I understand this. Is there any reason why this should be at least double your winrate?
Take the number PT reports in the BB/Hand column with the "On Steal" filter applied and multiply that number by 100 to get your BB/100 on steals. Compare this to your regular BB/100 winrate on all hands.
Meh, double was arbitrary. If I were writing it now, I'd say it should be more like quadruple, but that's still just a vague rule.
If I really wanted a number to compare, I'd probably take the reported per-hand winrate, multiply by 100, and multiply by my VPIP (as a fraction). I'll use my numbers as an example:
Over the last 3,710 hands at $100NL, I've had a winrate on blind steals of 1.65 PTBB/hand.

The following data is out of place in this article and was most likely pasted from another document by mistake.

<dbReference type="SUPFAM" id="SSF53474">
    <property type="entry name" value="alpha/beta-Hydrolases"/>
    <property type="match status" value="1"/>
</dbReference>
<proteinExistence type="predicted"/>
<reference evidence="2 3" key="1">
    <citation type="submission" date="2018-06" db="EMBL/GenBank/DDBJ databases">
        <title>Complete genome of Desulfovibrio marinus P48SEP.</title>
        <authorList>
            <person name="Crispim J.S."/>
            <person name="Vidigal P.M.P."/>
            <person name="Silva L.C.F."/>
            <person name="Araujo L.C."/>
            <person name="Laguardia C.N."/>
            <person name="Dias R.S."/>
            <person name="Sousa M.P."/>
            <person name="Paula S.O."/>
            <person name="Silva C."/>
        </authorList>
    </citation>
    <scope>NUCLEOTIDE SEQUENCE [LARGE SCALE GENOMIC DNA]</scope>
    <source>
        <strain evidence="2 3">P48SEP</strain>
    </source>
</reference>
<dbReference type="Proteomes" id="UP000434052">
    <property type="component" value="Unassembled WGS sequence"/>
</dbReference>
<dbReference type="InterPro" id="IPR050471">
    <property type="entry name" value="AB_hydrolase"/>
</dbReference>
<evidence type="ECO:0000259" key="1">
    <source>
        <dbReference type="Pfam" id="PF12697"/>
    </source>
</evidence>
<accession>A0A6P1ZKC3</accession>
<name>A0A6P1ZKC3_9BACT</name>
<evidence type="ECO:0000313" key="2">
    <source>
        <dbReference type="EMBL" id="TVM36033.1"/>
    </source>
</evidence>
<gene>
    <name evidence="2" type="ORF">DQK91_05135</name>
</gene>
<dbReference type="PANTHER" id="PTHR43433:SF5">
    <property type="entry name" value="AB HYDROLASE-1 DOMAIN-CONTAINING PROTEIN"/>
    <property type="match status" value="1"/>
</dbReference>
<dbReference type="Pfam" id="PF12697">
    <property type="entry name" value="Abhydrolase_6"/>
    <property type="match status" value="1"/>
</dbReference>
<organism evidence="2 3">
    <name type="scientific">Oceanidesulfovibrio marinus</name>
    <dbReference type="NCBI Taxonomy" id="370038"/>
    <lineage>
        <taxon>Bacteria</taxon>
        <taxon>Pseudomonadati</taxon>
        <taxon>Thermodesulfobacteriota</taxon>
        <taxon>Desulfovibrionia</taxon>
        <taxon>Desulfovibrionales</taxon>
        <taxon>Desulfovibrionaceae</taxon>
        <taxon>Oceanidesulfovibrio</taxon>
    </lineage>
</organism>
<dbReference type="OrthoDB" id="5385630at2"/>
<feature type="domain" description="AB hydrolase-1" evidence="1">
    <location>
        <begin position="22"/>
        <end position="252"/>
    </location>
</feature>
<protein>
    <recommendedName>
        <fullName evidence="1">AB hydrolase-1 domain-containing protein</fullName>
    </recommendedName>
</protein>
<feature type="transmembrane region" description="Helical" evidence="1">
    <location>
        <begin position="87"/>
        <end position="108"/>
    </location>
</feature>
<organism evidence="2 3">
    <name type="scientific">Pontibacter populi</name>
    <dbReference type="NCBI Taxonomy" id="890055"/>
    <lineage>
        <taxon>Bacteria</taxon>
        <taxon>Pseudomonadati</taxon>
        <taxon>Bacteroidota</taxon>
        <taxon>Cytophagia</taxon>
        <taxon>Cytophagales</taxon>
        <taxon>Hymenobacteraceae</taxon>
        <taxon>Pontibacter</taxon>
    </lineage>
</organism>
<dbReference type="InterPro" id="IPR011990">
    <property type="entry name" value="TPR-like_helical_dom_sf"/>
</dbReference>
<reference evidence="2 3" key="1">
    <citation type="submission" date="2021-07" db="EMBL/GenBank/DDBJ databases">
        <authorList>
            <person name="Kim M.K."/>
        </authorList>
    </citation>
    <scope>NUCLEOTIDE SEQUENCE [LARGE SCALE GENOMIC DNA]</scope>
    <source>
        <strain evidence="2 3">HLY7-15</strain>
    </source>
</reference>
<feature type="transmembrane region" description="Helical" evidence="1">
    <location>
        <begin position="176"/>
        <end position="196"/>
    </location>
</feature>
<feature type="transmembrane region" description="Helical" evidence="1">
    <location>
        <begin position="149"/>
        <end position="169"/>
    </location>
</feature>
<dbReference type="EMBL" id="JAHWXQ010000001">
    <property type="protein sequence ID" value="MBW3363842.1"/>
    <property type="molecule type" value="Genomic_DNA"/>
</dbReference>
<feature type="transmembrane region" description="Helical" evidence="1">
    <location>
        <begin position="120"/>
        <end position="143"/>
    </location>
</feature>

Multiplying by 100, that's a winrate of 165 PTBB/100.
My VPIP has been 26.77%, so multiplying we get 165*(0.2677) = 44.2 PTBB/100. That should be larger than my regular winrate.
The reasoning behind this math is that our winrate is over the hands that we actually *play*. If we have a winrate of 6 PTBB/100 but a VPIP of 20%, that means that on the 1/5th of hands we actually choose to play, we win an average of 30 PTBB/100, and then on the 80% we don't play, we win nothing. Since the "blind steal" filter automatically focuses exclusively on hands where we are playing, our winrate should be much higher -- multiplying by your VPIP gives you more of an apples-to-apples comparison.
The main point is that you need to compare your blind-stealing winrate to a higher number than your overall PTBB/100 or else you're deceiving yourself into thinking you're doing a great job when you might not be.
Blind steals should be VERY profitable since you're in the most advantageous situation that the game can offer. If you can't post a SOLID win on your blind steals, you need to reconsider your strategy.